The greatest people throughout history were early risers, too. Ben Franklin, Ludwig van Beethoven, Ernest Hemingway, Oprah Winfrey, Warren Buffett, The Rock, and Gary Vaynerchuk were or are down with the early bird hustle. Sure, there are outliers who buck the trend, but are you really one of them? Do you really get much done on days you sleep in?
So … How Do I Do It?
Life hacks have started to fall out of fashion. “There are no shortcuts, man, you just gotta do the work,” people now say.
That is dumb. What’s right is what works, so here are some miraculous shortcuts that will help you become an early riser:
1. Start the Night Before
• Set a wind-down alarm: Mine goes off at 10 p.m. to let me know it’s time to cut screen time and stimulation. This alarm is a “zeitgeber,” an environmental cue that regulates the body’s circadian rhythm.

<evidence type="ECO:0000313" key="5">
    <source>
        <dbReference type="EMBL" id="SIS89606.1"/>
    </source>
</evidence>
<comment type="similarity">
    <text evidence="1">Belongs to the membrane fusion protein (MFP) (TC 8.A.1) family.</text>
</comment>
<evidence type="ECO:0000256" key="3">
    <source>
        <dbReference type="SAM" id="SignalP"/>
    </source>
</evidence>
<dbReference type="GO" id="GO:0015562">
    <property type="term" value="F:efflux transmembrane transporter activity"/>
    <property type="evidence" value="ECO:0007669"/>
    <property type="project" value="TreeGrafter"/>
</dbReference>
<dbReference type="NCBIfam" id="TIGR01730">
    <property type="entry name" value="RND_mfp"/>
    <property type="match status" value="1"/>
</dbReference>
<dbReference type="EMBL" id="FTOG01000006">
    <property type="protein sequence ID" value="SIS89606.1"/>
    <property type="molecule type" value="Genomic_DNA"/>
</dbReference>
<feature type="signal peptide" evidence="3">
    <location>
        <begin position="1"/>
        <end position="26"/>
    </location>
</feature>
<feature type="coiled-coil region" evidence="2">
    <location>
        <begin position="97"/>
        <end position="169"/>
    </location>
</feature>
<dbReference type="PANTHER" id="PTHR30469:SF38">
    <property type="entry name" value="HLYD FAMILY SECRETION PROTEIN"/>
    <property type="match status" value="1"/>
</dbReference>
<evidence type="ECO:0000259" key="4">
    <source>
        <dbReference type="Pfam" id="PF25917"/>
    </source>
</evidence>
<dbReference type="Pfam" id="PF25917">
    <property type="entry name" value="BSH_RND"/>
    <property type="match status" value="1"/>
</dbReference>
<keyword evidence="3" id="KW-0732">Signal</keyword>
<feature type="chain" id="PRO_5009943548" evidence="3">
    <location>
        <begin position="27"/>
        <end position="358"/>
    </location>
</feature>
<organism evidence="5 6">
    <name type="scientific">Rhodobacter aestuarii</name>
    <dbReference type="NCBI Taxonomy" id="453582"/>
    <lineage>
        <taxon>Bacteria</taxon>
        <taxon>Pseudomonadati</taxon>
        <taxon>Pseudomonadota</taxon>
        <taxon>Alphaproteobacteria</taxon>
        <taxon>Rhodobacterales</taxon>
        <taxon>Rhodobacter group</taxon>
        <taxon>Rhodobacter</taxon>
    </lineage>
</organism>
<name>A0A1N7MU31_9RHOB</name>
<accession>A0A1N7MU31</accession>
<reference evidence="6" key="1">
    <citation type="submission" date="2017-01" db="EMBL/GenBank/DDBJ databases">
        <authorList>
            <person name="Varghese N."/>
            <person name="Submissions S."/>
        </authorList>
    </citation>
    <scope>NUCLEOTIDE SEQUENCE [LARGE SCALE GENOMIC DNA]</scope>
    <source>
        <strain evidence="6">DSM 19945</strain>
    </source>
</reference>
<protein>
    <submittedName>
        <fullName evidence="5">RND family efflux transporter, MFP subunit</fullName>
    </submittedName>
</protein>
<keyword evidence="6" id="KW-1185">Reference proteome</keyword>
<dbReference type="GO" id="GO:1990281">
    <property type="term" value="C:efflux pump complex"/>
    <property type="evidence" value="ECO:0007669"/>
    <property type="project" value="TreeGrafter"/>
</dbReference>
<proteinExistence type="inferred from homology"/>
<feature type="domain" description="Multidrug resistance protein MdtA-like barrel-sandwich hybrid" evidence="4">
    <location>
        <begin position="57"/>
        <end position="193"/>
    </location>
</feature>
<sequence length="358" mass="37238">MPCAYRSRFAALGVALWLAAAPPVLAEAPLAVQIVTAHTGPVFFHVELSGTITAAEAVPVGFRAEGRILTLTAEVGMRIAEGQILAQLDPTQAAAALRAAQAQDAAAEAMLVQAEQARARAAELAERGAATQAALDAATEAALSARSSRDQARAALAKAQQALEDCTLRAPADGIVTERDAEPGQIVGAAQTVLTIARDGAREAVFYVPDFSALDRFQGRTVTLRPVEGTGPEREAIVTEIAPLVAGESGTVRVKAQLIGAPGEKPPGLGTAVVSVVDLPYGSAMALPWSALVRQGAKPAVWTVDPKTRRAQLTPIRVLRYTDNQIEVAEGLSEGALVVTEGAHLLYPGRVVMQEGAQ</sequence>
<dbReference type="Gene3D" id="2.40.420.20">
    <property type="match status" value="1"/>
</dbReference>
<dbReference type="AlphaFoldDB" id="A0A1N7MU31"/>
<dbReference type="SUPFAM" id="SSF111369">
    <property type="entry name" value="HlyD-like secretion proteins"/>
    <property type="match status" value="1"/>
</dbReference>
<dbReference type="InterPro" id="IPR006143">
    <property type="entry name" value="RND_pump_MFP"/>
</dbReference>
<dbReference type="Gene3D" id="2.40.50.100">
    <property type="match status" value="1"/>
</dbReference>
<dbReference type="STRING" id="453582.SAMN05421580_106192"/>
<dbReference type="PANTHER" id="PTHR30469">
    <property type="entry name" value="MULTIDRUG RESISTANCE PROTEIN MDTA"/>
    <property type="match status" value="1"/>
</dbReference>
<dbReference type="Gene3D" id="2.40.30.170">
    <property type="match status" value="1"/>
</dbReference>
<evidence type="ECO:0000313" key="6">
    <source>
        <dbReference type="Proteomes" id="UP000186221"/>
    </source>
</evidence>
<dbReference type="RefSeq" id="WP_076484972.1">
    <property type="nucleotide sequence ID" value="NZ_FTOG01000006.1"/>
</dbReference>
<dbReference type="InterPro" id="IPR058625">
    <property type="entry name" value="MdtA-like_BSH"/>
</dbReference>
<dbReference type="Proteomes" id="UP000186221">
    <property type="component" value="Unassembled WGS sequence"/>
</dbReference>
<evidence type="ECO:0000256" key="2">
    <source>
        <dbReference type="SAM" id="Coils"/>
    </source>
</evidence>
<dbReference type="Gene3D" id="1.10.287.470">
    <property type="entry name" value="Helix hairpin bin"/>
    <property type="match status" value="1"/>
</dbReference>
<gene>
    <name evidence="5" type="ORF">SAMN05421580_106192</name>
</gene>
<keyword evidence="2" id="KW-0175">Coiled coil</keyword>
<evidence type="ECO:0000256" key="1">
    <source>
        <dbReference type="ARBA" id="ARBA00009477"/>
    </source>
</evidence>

• Cut screen time: The blue light from our devices disrupts sleep akin to the way caffeine does. Cut it out before bed.
• Decide why you’re excited to wake up early: Having a compelling reason to put feet to floor is the best motivator.
• Read in bed: I’ve always got a good book on the nightstand; voracious reading is a killer habit in itself. After only 20 minutes of this calming activity, I’m ready to saw logs.
2. Buy a Wake-Up Light
Traditional alarms use obnoxious noise to jolt you awake, whereas a wake-up light simulates sunrise over 30-60 minutes, activating your circadian responses. As a result, your body naturally and peacefully wakes up. By the time the soothing fake birds start chirping, you’re wide awake. I swear by this model.
3. Use Mel Robbins’s 5-Second Rule